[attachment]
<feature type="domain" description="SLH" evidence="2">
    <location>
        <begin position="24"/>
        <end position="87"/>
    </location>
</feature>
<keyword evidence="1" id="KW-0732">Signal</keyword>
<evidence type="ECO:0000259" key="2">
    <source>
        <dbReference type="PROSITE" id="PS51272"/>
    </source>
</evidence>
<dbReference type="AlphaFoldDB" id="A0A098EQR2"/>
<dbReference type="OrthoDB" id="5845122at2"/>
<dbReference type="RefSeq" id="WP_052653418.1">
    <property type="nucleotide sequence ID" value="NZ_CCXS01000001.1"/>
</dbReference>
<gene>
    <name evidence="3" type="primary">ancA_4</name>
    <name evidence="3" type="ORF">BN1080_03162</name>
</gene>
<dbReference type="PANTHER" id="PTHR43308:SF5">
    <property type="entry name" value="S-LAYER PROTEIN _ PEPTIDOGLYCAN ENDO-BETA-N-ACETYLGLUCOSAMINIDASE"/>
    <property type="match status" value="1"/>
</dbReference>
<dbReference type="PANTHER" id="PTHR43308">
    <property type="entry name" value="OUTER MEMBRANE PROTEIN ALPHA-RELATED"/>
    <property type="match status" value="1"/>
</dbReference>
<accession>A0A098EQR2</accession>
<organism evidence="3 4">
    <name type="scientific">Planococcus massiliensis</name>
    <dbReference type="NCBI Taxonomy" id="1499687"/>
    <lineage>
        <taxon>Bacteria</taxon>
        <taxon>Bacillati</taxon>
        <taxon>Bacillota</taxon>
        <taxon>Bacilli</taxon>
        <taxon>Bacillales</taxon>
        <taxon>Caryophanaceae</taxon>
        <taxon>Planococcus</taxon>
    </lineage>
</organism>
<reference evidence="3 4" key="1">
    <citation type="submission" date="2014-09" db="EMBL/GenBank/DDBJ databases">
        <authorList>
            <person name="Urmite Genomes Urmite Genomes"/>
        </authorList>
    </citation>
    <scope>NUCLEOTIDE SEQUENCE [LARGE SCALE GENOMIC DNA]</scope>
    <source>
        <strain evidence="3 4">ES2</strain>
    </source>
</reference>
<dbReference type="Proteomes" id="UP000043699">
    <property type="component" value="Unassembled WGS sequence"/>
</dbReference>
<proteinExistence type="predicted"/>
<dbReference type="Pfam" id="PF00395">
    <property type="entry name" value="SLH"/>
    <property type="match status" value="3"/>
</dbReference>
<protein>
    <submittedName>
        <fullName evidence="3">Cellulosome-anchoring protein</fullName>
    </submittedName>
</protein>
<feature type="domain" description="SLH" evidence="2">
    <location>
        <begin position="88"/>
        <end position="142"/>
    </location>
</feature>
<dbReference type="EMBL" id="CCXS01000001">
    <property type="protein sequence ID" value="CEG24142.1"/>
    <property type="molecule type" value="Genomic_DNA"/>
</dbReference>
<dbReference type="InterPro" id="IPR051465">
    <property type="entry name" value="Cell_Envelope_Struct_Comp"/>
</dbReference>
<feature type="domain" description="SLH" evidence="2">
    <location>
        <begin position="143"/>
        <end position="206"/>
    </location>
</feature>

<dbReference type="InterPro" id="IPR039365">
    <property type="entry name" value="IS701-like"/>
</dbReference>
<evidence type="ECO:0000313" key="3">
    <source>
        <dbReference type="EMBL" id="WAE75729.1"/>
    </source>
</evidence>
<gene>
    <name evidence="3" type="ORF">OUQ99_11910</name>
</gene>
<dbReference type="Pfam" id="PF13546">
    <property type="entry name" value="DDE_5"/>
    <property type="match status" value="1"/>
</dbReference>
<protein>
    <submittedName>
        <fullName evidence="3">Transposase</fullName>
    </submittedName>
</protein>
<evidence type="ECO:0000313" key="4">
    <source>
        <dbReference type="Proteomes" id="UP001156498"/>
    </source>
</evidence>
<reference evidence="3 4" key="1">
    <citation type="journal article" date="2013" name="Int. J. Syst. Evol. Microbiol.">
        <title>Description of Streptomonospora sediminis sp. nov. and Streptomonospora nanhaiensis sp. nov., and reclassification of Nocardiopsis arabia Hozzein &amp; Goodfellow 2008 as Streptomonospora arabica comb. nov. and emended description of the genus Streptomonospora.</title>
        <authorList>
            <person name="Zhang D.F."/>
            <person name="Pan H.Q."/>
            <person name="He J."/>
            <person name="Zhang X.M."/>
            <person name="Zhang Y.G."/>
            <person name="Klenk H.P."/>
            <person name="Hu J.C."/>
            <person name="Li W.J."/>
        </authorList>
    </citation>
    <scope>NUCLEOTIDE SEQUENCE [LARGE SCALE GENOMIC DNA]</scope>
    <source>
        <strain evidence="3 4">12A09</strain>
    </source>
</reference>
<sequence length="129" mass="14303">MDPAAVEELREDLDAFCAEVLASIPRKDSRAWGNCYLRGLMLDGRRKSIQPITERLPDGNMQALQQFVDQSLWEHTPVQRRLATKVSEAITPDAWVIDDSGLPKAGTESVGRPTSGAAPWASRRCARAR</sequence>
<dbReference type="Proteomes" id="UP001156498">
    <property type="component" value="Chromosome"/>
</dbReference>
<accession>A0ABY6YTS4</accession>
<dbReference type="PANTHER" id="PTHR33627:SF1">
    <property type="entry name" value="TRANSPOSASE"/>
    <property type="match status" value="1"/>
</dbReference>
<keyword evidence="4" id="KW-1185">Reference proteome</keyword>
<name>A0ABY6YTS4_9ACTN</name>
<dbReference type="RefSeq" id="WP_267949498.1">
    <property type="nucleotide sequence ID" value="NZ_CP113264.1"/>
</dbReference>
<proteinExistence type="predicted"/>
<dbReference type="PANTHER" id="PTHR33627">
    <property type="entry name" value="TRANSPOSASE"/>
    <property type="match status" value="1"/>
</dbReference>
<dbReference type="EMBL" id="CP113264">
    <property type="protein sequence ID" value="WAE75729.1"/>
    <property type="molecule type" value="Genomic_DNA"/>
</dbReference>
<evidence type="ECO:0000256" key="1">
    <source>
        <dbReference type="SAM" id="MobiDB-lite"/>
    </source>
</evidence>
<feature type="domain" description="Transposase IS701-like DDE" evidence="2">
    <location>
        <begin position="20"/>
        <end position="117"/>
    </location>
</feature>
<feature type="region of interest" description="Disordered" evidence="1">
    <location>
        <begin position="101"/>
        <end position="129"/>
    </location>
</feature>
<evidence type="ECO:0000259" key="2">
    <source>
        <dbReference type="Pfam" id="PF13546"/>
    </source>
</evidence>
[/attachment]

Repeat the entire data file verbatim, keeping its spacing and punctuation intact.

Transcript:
<feature type="domain" description="SLH" evidence="2">
    <location>
        <begin position="24"/>
        <end position="87"/>
    </location>
</feature>
<keyword evidence="1" id="KW-0732">Signal</keyword>
<evidence type="ECO:0000259" key="2">
    <source>
        <dbReference type="PROSITE" id="PS51272"/>
    </source>
</evidence>
<dbReference type="AlphaFoldDB" id="A0A098EQR2"/>
<dbReference type="OrthoDB" id="5845122at2"/>
<dbReference type="RefSeq" id="WP_052653418.1">
    <property type="nucleotide sequence ID" value="NZ_CCXS01000001.1"/>
</dbReference>
<gene>
    <name evidence="3" type="primary">ancA_4</name>
    <name evidence="3" type="ORF">BN1080_03162</name>
</gene>
<dbReference type="PANTHER" id="PTHR43308:SF5">
    <property type="entry name" value="S-LAYER PROTEIN _ PEPTIDOGLYCAN ENDO-BETA-N-ACETYLGLUCOSAMINIDASE"/>
    <property type="match status" value="1"/>
</dbReference>
<dbReference type="PANTHER" id="PTHR43308">
    <property type="entry name" value="OUTER MEMBRANE PROTEIN ALPHA-RELATED"/>
    <property type="match status" value="1"/>
</dbReference>
<accession>A0A098EQR2</accession>
<organism evidence="3 4">
    <name type="scientific">Planococcus massiliensis</name>
    <dbReference type="NCBI Taxonomy" id="1499687"/>
    <lineage>
        <taxon>Bacteria</taxon>
        <taxon>Bacillati</taxon>
        <taxon>Bacillota</taxon>
        <taxon>Bacilli</taxon>
        <taxon>Bacillales</taxon>
        <taxon>Caryophanaceae</taxon>
        <taxon>Planococcus</taxon>
    </lineage>
</organism>
<reference evidence="3 4" key="1">
    <citation type="submission" date="2014-09" db="EMBL/GenBank/DDBJ databases">
        <authorList>
            <person name="Urmite Genomes Urmite Genomes"/>
        </authorList>
    </citation>
    <scope>NUCLEOTIDE SEQUENCE [LARGE SCALE GENOMIC DNA]</scope>
    <source>
        <strain evidence="3 4">ES2</strain>
    </source>
</reference>
<dbReference type="Proteomes" id="UP000043699">
    <property type="component" value="Unassembled WGS sequence"/>
</dbReference>
<proteinExistence type="predicted"/>
<dbReference type="Pfam" id="PF00395">
    <property type="entry name" value="SLH"/>
    <property type="match status" value="3"/>
</dbReference>
<protein>
    <submittedName>
        <fullName evidence="3">Cellulosome-anchoring protein</fullName>
    </submittedName>
</protein>
<feature type="domain" description="SLH" evidence="2">
    <location>
        <begin position="88"/>
        <end position="142"/>
    </location>
</feature>
<dbReference type="EMBL" id="CCXS01000001">
    <property type="protein sequence ID" value="CEG24142.1"/>
    <property type="molecule type" value="Genomic_DNA"/>
</dbReference>
<dbReference type="InterPro" id="IPR051465">
    <property type="entry name" value="Cell_Envelope_Struct_Comp"/>
</dbReference>
<feature type="domain" description="SLH" evidence="2">
    <location>
        <begin position="143"/>
        <end position="206"/>
    </location>
</feature>

<dbReference type="InterPro" id="IPR039365">
    <property type="entry name" value="IS701-like"/>
</dbReference>
<evidence type="ECO:0000313" key="3">
    <source>
        <dbReference type="EMBL" id="WAE75729.1"/>
    </source>
</evidence>
<gene>
    <name evidence="3" type="ORF">OUQ99_11910</name>
</gene>
<dbReference type="Pfam" id="PF13546">
    <property type="entry name" value="DDE_5"/>
    <property type="match status" value="1"/>
</dbReference>
<protein>
    <submittedName>
        <fullName evidence="3">Transposase</fullName>
    </submittedName>
</protein>
<evidence type="ECO:0000313" key="4">
    <source>
        <dbReference type="Proteomes" id="UP001156498"/>
    </source>
</evidence>
<reference evidence="3 4" key="1">
    <citation type="journal article" date="2013" name="Int. J. Syst. Evol. Microbiol.">
        <title>Description of Streptomonospora sediminis sp. nov. and Streptomonospora nanhaiensis sp. nov., and reclassification of Nocardiopsis arabia Hozzein &amp; Goodfellow 2008 as Streptomonospora arabica comb. nov. and emended description of the genus Streptomonospora.</title>
        <authorList>
            <person name="Zhang D.F."/>
            <person name="Pan H.Q."/>
            <person name="He J."/>
            <person name="Zhang X.M."/>
            <person name="Zhang Y.G."/>
            <person name="Klenk H.P."/>
            <person name="Hu J.C."/>
            <person name="Li W.J."/>
        </authorList>
    </citation>
    <scope>NUCLEOTIDE SEQUENCE [LARGE SCALE GENOMIC DNA]</scope>
    <source>
        <strain evidence="3 4">12A09</strain>
    </source>
</reference>
<sequence length="129" mass="14303">MDPAAVEELREDLDAFCAEVLASIPRKDSRAWGNCYLRGLMLDGRRKSIQPITERLPDGNMQALQQFVDQSLWEHTPVQRRLATKVSEAITPDAWVIDDSGLPKAGTESVGRPTSGAAPWASRRCARAR</sequence>
<dbReference type="Proteomes" id="UP001156498">
    <property type="component" value="Chromosome"/>
</dbReference>
<accession>A0ABY6YTS4</accession>
<dbReference type="PANTHER" id="PTHR33627:SF1">
    <property type="entry name" value="TRANSPOSASE"/>
    <property type="match status" value="1"/>
</dbReference>
<keyword evidence="4" id="KW-1185">Reference proteome</keyword>
<name>A0ABY6YTS4_9ACTN</name>
<dbReference type="RefSeq" id="WP_267949498.1">
    <property type="nucleotide sequence ID" value="NZ_CP113264.1"/>
</dbReference>
<proteinExistence type="predicted"/>
<dbReference type="PANTHER" id="PTHR33627">
    <property type="entry name" value="TRANSPOSASE"/>
    <property type="match status" value="1"/>
</dbReference>
<dbReference type="EMBL" id="CP113264">
    <property type="protein sequence ID" value="WAE75729.1"/>
    <property type="molecule type" value="Genomic_DNA"/>
</dbReference>
<evidence type="ECO:0000256" key="1">
    <source>
        <dbReference type="SAM" id="MobiDB-lite"/>
    </source>
</evidence>
<feature type="domain" description="Transposase IS701-like DDE" evidence="2">
    <location>
        <begin position="20"/>
        <end position="117"/>
    </location>
</feature>
<feature type="region of interest" description="Disordered" evidence="1">
    <location>
        <begin position="101"/>
        <end position="129"/>
    </location>
</feature>
<evidence type="ECO:0000259" key="2">
    <source>
        <dbReference type="Pfam" id="PF13546"/>
    </source>
</evidence>